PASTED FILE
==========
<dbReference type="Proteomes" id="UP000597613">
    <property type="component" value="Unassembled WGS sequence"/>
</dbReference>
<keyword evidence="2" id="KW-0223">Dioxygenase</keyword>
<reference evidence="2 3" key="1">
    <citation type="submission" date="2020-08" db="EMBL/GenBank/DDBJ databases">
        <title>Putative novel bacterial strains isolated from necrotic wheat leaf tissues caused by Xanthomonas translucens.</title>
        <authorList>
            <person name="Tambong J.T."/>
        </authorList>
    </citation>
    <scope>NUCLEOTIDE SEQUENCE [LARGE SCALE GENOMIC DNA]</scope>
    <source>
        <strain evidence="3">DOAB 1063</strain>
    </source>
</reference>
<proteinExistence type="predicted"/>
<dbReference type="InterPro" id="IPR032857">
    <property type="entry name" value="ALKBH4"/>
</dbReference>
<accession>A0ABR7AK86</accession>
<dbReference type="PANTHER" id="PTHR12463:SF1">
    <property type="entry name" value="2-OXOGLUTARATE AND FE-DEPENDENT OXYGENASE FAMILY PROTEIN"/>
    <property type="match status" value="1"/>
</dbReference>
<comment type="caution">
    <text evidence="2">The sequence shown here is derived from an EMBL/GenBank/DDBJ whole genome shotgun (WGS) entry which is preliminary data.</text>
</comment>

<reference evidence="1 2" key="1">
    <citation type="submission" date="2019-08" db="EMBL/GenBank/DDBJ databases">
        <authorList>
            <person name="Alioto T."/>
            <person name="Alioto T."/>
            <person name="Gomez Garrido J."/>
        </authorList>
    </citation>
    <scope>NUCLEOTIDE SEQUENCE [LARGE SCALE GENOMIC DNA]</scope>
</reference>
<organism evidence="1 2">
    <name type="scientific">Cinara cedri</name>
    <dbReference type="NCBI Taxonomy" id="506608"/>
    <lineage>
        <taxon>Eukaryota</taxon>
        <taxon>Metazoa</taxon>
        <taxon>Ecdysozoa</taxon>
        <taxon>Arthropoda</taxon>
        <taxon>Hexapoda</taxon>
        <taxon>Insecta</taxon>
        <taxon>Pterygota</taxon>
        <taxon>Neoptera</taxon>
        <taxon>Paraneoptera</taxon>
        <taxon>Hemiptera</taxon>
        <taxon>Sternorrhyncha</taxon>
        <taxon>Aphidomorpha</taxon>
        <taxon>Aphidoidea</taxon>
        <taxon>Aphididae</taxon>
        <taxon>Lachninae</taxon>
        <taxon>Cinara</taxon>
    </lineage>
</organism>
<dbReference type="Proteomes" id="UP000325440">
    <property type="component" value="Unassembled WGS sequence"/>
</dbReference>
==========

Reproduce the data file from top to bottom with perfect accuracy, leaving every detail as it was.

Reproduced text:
<dbReference type="Proteomes" id="UP000597613">
    <property type="component" value="Unassembled WGS sequence"/>
</dbReference>
<keyword evidence="2" id="KW-0223">Dioxygenase</keyword>
<reference evidence="2 3" key="1">
    <citation type="submission" date="2020-08" db="EMBL/GenBank/DDBJ databases">
        <title>Putative novel bacterial strains isolated from necrotic wheat leaf tissues caused by Xanthomonas translucens.</title>
        <authorList>
            <person name="Tambong J.T."/>
        </authorList>
    </citation>
    <scope>NUCLEOTIDE SEQUENCE [LARGE SCALE GENOMIC DNA]</scope>
    <source>
        <strain evidence="3">DOAB 1063</strain>
    </source>
</reference>
<proteinExistence type="predicted"/>
<dbReference type="InterPro" id="IPR032857">
    <property type="entry name" value="ALKBH4"/>
</dbReference>
<accession>A0ABR7AK86</accession>
<dbReference type="PANTHER" id="PTHR12463:SF1">
    <property type="entry name" value="2-OXOGLUTARATE AND FE-DEPENDENT OXYGENASE FAMILY PROTEIN"/>
    <property type="match status" value="1"/>
</dbReference>
<comment type="caution">
    <text evidence="2">The sequence shown here is derived from an EMBL/GenBank/DDBJ whole genome shotgun (WGS) entry which is preliminary data.</text>
</comment>

<reference evidence="1 2" key="1">
    <citation type="submission" date="2019-08" db="EMBL/GenBank/DDBJ databases">
        <authorList>
            <person name="Alioto T."/>
            <person name="Alioto T."/>
            <person name="Gomez Garrido J."/>
        </authorList>
    </citation>
    <scope>NUCLEOTIDE SEQUENCE [LARGE SCALE GENOMIC DNA]</scope>
</reference>
<organism evidence="1 2">
    <name type="scientific">Cinara cedri</name>
    <dbReference type="NCBI Taxonomy" id="506608"/>
    <lineage>
        <taxon>Eukaryota</taxon>
        <taxon>Metazoa</taxon>
        <taxon>Ecdysozoa</taxon>
        <taxon>Arthropoda</taxon>
        <taxon>Hexapoda</taxon>
        <taxon>Insecta</taxon>
        <taxon>Pterygota</taxon>
        <taxon>Neoptera</taxon>
        <taxon>Paraneoptera</taxon>
        <taxon>Hemiptera</taxon>
        <taxon>Sternorrhyncha</taxon>
        <taxon>Aphidomorpha</taxon>
        <taxon>Aphidoidea</taxon>
        <taxon>Aphididae</taxon>
        <taxon>Lachninae</taxon>
        <taxon>Cinara</taxon>
    </lineage>
</organism>
<dbReference type="Proteomes" id="UP000325440">
    <property type="component" value="Unassembled WGS sequence"/>
</dbReference>